1805 The London Dock at Wapping was already under construction before the West India Docks were opened; the London dock itself was opened in 1805. The Company had a twenty-one years monopoly to receive all vessels entering the Port with tobacco, rice, wine and brandy (except from the East and West Indies). They were the closest docks to the City of London, until St. Katharine Docks was built two decades later.
Many of the new docks were on the north bank of the river but developments also took place at Rotherhithe - the Howland Great Wet Dock was equipped with boilers, tanks, etc., for extracting sperm oil from blubber brought in by whaling fleets and its name was changed to Greenland Dock. The property changed hands in 1806 and the dock was used for North European trade in timber deals, tar, corn, etc.
Other docks were built, over a period, in the neighbourhood and all eventually passed to the proprietorship of the Surrey Commercial Docks Company. The Surrey Commercial Docks were the only docks on the south side of the river and with the exception of the Greenland Dock and South Dock in which general cargo from many countries was handled, they were all devoted to the handling and storage of timber.
The steamship made its first appearance on the Thames in 1815, but it was not until 1875 that sailing ships were definitely relegated to second place in the tonnage of vessels that used the Port.
The increasing size of ships in the mid-19th century led to expansion of the Port of London’s facilities and changes in its administration.
1850 A Company was formed and an Act of Parliament obtained for the making of a dock downstream from the then existing docks which would be more convenient for the deeper-drafted vessels. This dock, the Victoria Dock, incorporated several new features compared with its predecessors - jetties projected into the dock from the main quays, the idea being to effect quick delivery of cargoes, after sorting into barges on the opposite side of the jetty to which the ship was berthed. The Victoria Dock was the first in the Port to be directly connected with the railways of the United Kingdom and the first to be equipped with hydraulic machinery.
1857 The large body of watermen and lightermen resented the introduction of steam tugs and steam passenger boats into the Port and used every device to obstruct them. After years of agitation the Thames Conservancy Act was passed in 1857 which vested in the Conservators all title and rights in the bed, soil and foreshore of the river from Staines to Yantlet Creek and empowered them to carry out all conservancy duties, including the proper regulation of river traffic and the maintenance of the navigation channel.
1868 The Millwall Dock was opened
1880 The Royal Albert Dock was opened - at the time the largest and finest dock in the world. This provoked the East and West India Docks Company to build the Tilbury Dock which opened in 1886. The chief idea of establishing the Tilbury Dock 26 miles from London was that shipowners would prefer to dock their vessels in close proximity to Gravesend, the well-established point of arrival for ships, as it would save them the time and expense of taking them higher up the river, but shipping was very slow to transfer from the older docks, largely because of boycott by merchants, lightermen and wharfingers.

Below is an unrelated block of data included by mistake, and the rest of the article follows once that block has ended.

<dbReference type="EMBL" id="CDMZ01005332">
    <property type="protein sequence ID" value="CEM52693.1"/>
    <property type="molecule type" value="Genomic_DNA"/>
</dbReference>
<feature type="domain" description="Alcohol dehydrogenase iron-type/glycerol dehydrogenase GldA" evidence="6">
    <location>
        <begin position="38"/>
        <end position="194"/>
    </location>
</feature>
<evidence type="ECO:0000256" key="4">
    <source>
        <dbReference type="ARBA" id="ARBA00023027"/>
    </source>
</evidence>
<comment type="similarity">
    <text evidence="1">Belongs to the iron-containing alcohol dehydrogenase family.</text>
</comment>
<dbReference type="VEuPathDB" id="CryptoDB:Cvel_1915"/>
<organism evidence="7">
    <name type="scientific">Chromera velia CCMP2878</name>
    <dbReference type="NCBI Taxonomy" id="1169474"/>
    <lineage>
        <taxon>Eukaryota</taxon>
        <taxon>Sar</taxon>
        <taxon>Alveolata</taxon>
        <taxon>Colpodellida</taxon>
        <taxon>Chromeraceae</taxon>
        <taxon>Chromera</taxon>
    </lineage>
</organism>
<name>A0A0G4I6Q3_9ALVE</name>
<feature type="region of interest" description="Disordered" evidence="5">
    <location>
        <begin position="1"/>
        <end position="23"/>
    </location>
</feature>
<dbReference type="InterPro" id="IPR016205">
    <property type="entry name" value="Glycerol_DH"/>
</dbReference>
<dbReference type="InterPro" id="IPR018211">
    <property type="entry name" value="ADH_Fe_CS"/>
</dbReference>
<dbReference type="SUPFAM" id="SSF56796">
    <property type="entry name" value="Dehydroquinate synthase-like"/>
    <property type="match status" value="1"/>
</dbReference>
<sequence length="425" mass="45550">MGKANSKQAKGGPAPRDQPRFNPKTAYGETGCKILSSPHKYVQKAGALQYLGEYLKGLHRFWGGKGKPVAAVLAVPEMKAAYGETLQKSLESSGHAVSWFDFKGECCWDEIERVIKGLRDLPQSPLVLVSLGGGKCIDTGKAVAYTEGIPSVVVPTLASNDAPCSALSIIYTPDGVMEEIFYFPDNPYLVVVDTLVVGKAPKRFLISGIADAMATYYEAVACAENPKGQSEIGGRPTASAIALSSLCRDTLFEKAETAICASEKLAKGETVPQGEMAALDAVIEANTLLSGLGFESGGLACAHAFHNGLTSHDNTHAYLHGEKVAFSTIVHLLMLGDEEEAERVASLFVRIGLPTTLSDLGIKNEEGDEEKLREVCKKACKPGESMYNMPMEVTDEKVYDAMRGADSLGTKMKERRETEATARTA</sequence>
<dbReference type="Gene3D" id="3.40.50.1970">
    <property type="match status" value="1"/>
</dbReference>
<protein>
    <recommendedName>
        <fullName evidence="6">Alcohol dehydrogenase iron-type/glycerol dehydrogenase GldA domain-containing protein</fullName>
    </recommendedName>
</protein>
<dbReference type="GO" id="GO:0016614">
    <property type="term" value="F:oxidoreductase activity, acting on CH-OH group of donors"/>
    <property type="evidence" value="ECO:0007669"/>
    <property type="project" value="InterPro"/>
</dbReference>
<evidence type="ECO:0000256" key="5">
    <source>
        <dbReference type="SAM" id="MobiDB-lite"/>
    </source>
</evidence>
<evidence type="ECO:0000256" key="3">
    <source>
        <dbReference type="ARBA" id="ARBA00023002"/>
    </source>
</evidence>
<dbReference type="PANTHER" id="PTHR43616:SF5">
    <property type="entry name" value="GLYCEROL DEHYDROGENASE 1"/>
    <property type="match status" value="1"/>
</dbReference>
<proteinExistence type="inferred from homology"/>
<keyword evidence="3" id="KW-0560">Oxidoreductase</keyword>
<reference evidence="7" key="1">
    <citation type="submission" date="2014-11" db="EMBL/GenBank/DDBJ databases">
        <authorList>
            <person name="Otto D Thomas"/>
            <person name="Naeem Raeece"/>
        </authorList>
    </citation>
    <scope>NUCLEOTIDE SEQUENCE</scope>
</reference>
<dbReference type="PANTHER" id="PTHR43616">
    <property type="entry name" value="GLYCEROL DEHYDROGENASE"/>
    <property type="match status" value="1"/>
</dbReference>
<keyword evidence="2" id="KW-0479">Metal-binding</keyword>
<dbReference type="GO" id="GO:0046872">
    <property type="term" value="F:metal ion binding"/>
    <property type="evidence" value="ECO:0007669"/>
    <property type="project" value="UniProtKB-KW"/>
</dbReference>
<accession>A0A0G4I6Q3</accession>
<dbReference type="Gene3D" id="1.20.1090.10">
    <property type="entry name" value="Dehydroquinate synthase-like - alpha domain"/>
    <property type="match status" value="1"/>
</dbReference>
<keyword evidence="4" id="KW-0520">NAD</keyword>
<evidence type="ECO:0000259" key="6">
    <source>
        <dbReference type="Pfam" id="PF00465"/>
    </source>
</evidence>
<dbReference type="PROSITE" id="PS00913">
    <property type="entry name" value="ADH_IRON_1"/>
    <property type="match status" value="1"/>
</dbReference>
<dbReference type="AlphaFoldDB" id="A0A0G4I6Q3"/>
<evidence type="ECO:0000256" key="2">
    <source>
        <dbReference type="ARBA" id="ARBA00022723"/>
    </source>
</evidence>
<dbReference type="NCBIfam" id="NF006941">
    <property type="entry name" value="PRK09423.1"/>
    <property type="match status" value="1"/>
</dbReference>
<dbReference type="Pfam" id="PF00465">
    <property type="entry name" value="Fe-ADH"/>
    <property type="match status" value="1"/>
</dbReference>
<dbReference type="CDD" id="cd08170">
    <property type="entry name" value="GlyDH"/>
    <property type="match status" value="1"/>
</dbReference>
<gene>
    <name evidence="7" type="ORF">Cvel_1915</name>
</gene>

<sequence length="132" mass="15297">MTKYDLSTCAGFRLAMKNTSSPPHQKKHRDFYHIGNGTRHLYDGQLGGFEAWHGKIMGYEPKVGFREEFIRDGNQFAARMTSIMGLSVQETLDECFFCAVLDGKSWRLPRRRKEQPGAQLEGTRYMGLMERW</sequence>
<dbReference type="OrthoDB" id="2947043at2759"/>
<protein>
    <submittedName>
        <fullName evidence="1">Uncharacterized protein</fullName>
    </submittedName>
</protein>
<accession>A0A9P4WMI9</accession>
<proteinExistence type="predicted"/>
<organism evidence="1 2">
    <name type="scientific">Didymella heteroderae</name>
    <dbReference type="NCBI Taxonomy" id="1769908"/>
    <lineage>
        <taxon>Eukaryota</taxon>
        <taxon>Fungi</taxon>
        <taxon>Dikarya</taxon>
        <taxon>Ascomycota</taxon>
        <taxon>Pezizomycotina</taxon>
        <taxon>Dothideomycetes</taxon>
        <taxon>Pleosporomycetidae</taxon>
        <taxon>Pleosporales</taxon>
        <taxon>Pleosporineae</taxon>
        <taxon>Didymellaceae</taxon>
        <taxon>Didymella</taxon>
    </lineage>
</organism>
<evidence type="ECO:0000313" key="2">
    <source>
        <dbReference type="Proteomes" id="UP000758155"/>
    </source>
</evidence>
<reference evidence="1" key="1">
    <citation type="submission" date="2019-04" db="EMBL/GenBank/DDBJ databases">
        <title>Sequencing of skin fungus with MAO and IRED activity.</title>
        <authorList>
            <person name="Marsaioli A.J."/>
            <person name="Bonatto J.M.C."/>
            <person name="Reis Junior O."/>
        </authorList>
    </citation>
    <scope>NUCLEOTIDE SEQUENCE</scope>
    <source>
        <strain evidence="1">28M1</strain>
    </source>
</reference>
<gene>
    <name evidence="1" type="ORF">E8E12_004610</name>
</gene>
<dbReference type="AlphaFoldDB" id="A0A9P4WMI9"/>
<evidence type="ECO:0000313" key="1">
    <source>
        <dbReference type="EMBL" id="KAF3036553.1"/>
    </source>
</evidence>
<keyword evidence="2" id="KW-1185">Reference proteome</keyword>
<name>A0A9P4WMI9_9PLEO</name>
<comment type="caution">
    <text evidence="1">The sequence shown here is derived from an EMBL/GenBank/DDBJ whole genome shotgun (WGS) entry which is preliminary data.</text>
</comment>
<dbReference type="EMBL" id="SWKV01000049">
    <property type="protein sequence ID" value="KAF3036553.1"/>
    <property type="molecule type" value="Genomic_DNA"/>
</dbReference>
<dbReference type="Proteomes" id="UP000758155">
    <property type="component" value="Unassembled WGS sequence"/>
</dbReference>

1909 Creation of the Port of London Authority to manage the many facilities and uses of the river and the docks
16th century: Royal Dockyards were established at Deptford and Woolwich by Henry VIII; by the middle of the sixteenth century Deptford was the principal naval shipbuilding yard and store in the Kingdom.
The famous "Blackwallers" were, as the name implies, built at the Blackwall Yard, for the East India Company and other owners. Later on, fast clippers, built in the same yard, were used in the tea trade and in the Australian wool trade. The yard was later operated by R. and H. Green
Maudslay, Sons and Field was the only Thames-based naval engine firm to fulfil naval contracts until about 1835 when orders were given to Barnes and Miller of Ratcliff and Seaward and Capel of Millwall.
1835 Ditchburn and Mare was founded on the east bank of Bow Creek to build ships of iron as well as wood.
c.1844 The Samuda Brothers opened their yard on the Isle of Dogs
1855 J. and W. Dudgeon established their marine engineering business at Millwall
1858 Perhaps the best known of the steamships built on the Thames was the Great Eastern, built at Millwall by John Scott Russell and Co; the builders encountered great trouble in launching the ship which was only really successfully employed as a cable-laying ship.
1864 Thornycroft started building steam-driven launches at Chiswick.
1865/6 Yarrow and Hedley was established at Poplar on the Isle of Dogs to build steam river launches.
1912 The Thunderer, which was launched in 1912, was the Thames’s last contribution to the Royal Navy
Today the industry is confined to lighters, barges, work boats and pleasure craft.